Mixed-Reactant Fuel Cells
Mixed-Reactant Fuel Cells Utilizing Non-Carbon Fuels
An innovative architecture for mixed-reactant fuel cells (MRFCs), eliminating the use of ion-exchange membranes and conventional bipolar flow-field plates.
Fuel cells pose an environmentally cleaner alternative to conventional internal combustion engines. However, current fuel cell technology is not commercially viable due to prohibitive costs of platinum electrocatalysts and stack materials. There exists a present market need for fuel cell technologies that are inexpensive, highly reactive, and highly efficient. Modern research suggests that implementation of anion-exchange membrane electrode assemblies (MEAs) with non-PGM cathode and anodes, where principle operation is based on mixed-reactant fuel cells and non-carbon based fuels, is a viable and attractive alternative to platinum-based fuel cells. To achieve a viable mixed reactant fuel cell (MRFC) the system must follow three kinetic effects: 1) avoid spontaneous thermochemical reaction between the fuel and oxidant that may occur in the bulk single stream mixture or on the catalyst surfaces, 2) provide intrinsic kinetic selectivity of the anode and/or cathode electrocatalysts to suppress mixed-potentials of electrodes, and 3) promote selectivity of the electrodes for mass transfer of the fuel and oxidant to the anode and cathode, respectively. Preciously described MRFCs have failed to optimize these requirements; resulting in lower cell voltages, increased fuel consumption, and decreased energy efficiency. To overcome these challenges borohydrides have been intensely researched as alternative electrochemical fuels. The present invention seeks to utilize direct borohydride-oxygen fuel cells (DBFCs) to address the design and optimization challenges described, enabling the potential for a cost-effective, zero carbon emitting, and commercially viable energy alternative. Researchers from the University of New Mexico and the University of British Columbia have developed an innovative architecture for mixed-reactant fuel cells (MRFCs), eliminating the use of ion-exchange membranes and conventional bipolar flow-field plates. The architecture enables a flexible sandwich of electrodes and separators rolled around an electronically conductive central axis, providing a compact 3D electrode space for the reactions to occur. The cathode and anode layers are each selective to the intrinsic electrode kinetics of fuel oxidation and oxidant reduction, respectively. This design enables simplified fuel and oxygen delivery, while operating at near atmospheric pressure. The highest open circuit voltages and peak power densities reported for any mixed-reactant low temperature fuel cell and conventional dual chamber DBFCs were produced utilizing this Swiss-roll architecture.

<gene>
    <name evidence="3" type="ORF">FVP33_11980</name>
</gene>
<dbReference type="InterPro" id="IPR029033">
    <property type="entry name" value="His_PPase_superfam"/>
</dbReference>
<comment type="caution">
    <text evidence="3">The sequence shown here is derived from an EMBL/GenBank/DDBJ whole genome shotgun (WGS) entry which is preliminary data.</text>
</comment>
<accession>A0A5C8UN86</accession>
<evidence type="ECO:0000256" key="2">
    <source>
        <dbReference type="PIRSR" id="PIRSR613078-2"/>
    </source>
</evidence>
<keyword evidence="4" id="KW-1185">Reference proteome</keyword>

Inexpensive Decreased volume of fuel stack 100% selective catalysts for fuel oxidation 100% tolerance to fuel oxidation or decomposition Increased open circuit voltages and peak power densities
Fuel Cell Operations Energy Alternative